6. Thursday - Hike back to Whitney Portal, camp at Whitney Portal Campground

  7. Friday - Alabama Hills, look for more survey marks. Dispersed camping.

  8. Saturday - Drive home.

This trip report will focus solely on my Mt. Whitney experience, and my companion report: Eastern Sierra SMASH, will cover the rest of my adventures from the week. (a link will be added when that report is finished)

Mount Whitney as seen from Alabama Hills (using optical zoom)


I started getting ready for today's hike a few days before I left home last week. The three-step process involved completing all the trip's administrative aspects, a gear check, and loading my pack. From the administrative perspective, I printed and signed my permit to enter the Whitney Zone, renewed my California Campfire Permit, and pulled out my Whitney Zone paper map.


Visitor Permit - Mt. Whitney

Don't leave home without it! Beginning one week before your permit's effective date, you can go to your account and print your permit. The rules dictate the group leader sign the permit and carry it (along with a photo ID) while in the Whitney Zone. Park Rangers can check it anytime.

California Campfire Permit

This is free and expires on December 31st of the current year. Obtaining one is an easy online process; it consists of watching an informational video and taking a short quiz. Wood or charcoal fires are generally only permitted in developed campgrounds, but you need the permit if you use a portable stove.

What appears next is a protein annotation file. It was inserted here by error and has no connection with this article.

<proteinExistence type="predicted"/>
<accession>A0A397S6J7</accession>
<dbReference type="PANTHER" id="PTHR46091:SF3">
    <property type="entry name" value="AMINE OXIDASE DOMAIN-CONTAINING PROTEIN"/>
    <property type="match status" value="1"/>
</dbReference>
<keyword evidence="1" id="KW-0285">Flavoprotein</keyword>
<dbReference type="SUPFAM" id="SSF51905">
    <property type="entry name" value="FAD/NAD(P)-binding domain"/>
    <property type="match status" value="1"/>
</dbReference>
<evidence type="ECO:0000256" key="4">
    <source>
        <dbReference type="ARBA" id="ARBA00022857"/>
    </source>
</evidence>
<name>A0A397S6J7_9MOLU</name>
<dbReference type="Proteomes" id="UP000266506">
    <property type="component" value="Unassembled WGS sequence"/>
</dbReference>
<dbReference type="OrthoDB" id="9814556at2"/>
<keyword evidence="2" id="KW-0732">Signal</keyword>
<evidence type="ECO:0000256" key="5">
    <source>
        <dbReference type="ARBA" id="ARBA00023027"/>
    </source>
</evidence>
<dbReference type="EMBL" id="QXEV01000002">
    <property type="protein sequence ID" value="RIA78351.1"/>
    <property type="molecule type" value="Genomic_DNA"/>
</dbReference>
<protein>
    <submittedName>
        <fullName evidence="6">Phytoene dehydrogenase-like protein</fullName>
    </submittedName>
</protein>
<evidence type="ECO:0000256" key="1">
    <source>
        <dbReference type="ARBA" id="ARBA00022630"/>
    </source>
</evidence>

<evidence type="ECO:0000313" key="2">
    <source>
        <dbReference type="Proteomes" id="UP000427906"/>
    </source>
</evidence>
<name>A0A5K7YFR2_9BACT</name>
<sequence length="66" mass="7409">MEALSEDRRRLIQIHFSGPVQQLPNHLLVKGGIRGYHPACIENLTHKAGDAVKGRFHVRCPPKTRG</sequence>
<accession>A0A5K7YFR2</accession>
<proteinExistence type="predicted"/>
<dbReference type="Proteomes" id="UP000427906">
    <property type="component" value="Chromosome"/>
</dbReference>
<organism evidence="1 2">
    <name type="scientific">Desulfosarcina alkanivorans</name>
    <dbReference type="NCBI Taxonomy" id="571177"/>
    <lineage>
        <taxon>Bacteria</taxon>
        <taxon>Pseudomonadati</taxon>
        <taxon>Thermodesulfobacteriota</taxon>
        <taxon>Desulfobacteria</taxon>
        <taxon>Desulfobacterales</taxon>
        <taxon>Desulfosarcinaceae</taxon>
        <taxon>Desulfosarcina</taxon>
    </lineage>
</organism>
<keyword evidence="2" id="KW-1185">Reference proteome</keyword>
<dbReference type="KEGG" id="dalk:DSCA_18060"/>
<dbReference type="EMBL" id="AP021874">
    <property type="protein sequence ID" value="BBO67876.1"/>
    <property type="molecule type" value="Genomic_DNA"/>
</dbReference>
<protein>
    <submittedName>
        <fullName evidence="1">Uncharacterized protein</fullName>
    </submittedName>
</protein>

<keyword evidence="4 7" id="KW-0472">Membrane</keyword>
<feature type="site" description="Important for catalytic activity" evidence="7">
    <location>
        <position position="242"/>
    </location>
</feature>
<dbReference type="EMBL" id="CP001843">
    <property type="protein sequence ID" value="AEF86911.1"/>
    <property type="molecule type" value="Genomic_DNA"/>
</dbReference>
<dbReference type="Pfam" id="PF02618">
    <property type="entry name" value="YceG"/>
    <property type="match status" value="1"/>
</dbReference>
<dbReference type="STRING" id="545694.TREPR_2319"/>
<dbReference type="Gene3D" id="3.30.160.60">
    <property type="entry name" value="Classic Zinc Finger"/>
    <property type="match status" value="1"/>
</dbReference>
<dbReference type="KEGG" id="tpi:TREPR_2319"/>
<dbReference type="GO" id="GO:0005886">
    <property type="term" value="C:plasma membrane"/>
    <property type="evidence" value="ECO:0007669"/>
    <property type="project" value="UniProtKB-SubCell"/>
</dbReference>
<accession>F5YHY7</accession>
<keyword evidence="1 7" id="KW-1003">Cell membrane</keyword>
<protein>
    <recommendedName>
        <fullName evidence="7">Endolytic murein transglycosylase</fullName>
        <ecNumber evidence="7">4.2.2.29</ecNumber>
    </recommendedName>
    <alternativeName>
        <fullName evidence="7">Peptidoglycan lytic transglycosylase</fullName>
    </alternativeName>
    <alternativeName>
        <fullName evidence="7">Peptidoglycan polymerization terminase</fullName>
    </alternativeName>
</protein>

Paper Maps

I can only speculate, but paper maps are the most overlooked essential for hikers. Reliance on smartphones with GPS Apps seems to make paper maps unnecessary; however, electronic devices are not 100 percent reliable. Batteries die, phones drop and break, overheat, and apps can fail. Even on a well-traveled trail such as Mt. Whitney, people can (and do) get lost. Having maps and knowing how to use them is essential.

Gear Check/Packing

This was a two-step process involving planning for the entire week I'd be gone and preparing for the three days I'd spend in the backcountry. This section will focus on the backcountry portion. I must add the caveat that I am not an ultralight (UL) backpacker, nor do I have a burning desire to be one. UL aficionados may roll their eyes at my kit, but it works for me 😉 For the days I spent car camping, I had more clothes, food, and comfort items.

Base weight versus the Big Three

You may hear the terms "base weight" and "big three" tossed around among backpackers and thru-hikers; sometimes, they are used interchangeably, but they are different. Base weight includes all your gear except consumable items such as food, water, and fuel. The big three include your pack, shelter, and sleep system (sleeping bag, pad, and pillow). My big three weighed in at 14lbs 5oz: